[1] Interested in more detail? See Lineweaver and Davis, Scientific American March 2005. “Misconceptions about the Big Bang.” A more technical version is in this interesting paper in astro-physics archive. I’m avoiding the multiverse speculations here. M theory will have to wait.

[2] As kids, my cousin and I used to sit around the campfire late into the night discussing what the boundary of the universe might be like. Was it like a big rocky sphere? What’s “beyond” it? After all, we had W. W. Phelps to go on.

[3] Edwin Hubble (1889-1953) is famous for cementing the view of an expanding universe. Hubble was a pioneer in another sense: his study of nebulae showed that the Milky Way was merely one among many galaxies.

[4] I think this belief may be overblown and I’m hazy about it in terms of it’s historically authoritative basis.

[5] Questions of memory and things like “what were you doing all that time?” are interesting, but I won’t approach them now. It is pretty obvious too, that if you subscribe to exhaustive foreknowledge for God, then you subscribe to an infinite actual knowledge base. Analytic philosopher David Braine’s book The Reality of Time and the Existence of God (OUP, 1988) seeks to account for Aquinas’ claims in a more formal setting and offers an interesting approach to God. A useful read I think.

[6] There is popular language referring to “nonlinear” time. This may reference something meaningful, I don’t really know. But I do know that it tends to be an escape hatch for the uninitiated. That is a rabbit hole we shall *not* go down.

Comments

  1. What about the Planck time?

  2. For those who want to know more you’d be hard pressed to find a better guide than George Ellis:

  3. Planck time: roughly the smallest amount of time *that could be measured* (instrumentality can’t come close to this at present).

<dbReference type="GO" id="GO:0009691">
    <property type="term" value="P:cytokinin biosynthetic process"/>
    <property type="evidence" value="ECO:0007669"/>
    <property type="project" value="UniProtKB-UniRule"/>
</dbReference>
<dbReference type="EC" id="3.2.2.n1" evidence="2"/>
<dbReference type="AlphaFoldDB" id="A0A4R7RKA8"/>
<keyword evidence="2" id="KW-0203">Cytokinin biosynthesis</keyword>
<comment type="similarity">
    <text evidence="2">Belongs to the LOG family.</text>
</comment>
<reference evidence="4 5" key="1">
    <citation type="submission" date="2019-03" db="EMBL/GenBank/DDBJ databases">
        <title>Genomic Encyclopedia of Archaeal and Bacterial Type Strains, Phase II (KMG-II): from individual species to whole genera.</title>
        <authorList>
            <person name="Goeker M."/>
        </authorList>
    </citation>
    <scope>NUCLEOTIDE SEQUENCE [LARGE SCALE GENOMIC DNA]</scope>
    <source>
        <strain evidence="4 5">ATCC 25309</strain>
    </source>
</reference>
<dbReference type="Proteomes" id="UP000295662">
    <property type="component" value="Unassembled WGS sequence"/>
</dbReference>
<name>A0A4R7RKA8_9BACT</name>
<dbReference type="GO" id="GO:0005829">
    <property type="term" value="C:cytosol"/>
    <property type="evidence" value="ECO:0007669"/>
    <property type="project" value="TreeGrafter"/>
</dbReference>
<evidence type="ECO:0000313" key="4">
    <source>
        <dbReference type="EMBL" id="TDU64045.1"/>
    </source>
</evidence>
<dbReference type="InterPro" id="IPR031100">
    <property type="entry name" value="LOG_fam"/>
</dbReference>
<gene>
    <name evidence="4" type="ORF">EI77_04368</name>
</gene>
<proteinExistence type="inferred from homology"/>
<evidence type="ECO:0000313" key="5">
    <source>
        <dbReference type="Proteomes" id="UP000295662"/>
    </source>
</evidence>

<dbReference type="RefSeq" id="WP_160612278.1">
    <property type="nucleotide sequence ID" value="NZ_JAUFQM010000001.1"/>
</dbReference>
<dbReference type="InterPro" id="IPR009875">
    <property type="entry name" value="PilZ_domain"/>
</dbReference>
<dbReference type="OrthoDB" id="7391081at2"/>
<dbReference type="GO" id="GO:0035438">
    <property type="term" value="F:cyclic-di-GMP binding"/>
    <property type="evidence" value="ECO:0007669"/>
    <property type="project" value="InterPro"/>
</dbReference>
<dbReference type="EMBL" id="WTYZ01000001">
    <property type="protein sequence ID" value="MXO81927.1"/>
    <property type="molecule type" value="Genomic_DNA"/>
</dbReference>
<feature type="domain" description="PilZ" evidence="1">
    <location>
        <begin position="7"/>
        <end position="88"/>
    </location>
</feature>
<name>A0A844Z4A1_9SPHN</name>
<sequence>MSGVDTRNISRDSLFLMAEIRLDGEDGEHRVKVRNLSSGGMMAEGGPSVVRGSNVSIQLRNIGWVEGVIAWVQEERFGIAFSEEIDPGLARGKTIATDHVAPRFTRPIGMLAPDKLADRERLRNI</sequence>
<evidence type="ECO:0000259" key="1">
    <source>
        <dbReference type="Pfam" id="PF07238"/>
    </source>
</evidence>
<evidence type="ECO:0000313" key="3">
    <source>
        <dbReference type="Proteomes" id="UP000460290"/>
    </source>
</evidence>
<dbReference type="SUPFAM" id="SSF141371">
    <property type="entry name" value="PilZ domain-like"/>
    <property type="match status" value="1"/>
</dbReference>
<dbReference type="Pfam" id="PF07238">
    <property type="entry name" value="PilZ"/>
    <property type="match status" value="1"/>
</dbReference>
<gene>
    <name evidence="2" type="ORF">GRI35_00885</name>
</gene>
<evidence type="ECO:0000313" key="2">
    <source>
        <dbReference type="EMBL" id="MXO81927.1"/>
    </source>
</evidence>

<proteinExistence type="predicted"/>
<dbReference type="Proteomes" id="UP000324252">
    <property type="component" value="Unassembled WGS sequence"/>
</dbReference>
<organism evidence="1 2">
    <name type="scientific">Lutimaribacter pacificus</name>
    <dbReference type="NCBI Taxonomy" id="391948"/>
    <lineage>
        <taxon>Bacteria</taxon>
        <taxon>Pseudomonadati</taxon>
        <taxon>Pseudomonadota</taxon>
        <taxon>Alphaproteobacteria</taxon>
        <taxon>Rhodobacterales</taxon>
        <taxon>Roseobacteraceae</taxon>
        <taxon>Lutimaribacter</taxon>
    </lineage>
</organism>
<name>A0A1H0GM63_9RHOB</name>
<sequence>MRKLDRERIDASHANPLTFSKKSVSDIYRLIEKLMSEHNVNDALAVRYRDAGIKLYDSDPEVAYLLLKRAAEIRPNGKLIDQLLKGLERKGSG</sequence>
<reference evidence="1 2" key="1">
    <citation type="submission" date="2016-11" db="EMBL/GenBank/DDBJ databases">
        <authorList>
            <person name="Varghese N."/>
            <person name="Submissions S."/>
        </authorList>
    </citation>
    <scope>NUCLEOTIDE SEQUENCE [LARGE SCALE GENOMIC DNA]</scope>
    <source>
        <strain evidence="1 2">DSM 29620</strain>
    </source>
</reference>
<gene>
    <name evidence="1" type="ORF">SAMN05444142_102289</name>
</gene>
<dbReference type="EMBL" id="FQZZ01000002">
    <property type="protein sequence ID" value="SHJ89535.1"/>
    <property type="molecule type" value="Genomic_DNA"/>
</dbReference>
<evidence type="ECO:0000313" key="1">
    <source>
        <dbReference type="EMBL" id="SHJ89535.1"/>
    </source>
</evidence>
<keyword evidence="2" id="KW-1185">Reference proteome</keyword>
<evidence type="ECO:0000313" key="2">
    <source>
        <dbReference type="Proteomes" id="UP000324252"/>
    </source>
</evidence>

4. Right. And I admit to not being trained in this area so could be completely misreading things. But even if you can divide time mathmatically beyond Planck time, if it is in reality impossible to do so, wouldn’t that be considered discrete?

  5. You can subdivide it all you want. You’ll just never be able to measure what happens during that time. There a practical sense in which one could claim that shorter time intervals don’t exist. But I don’t make that claim. I suppose it’s a little like the tree in the forest.

  6. Rob Osborn says:

    I think that the infinite is a ridiculous argument. Logic would tell us that theoretically something could indeed be infinite, but in fact, reality shows us that only things which are countable exist. Sure, space could go on forever, but to show it is infinite is entirely impossible and thus a complete waste of time in pracitality. Think about it- infinity as a destination is entirely impossible, so is the possibility that two spots in an endless universe could be an infinite amount of space away from each other- impossible. What does this tell us about this supposed “unfinite”? Only that because it can never be known, it can’t be proved to exist. “Infinity” is a concept that allows us to think outside of a finite limit. In that sense it is better to use more practical words and terms such as something being “endless” or “without end”..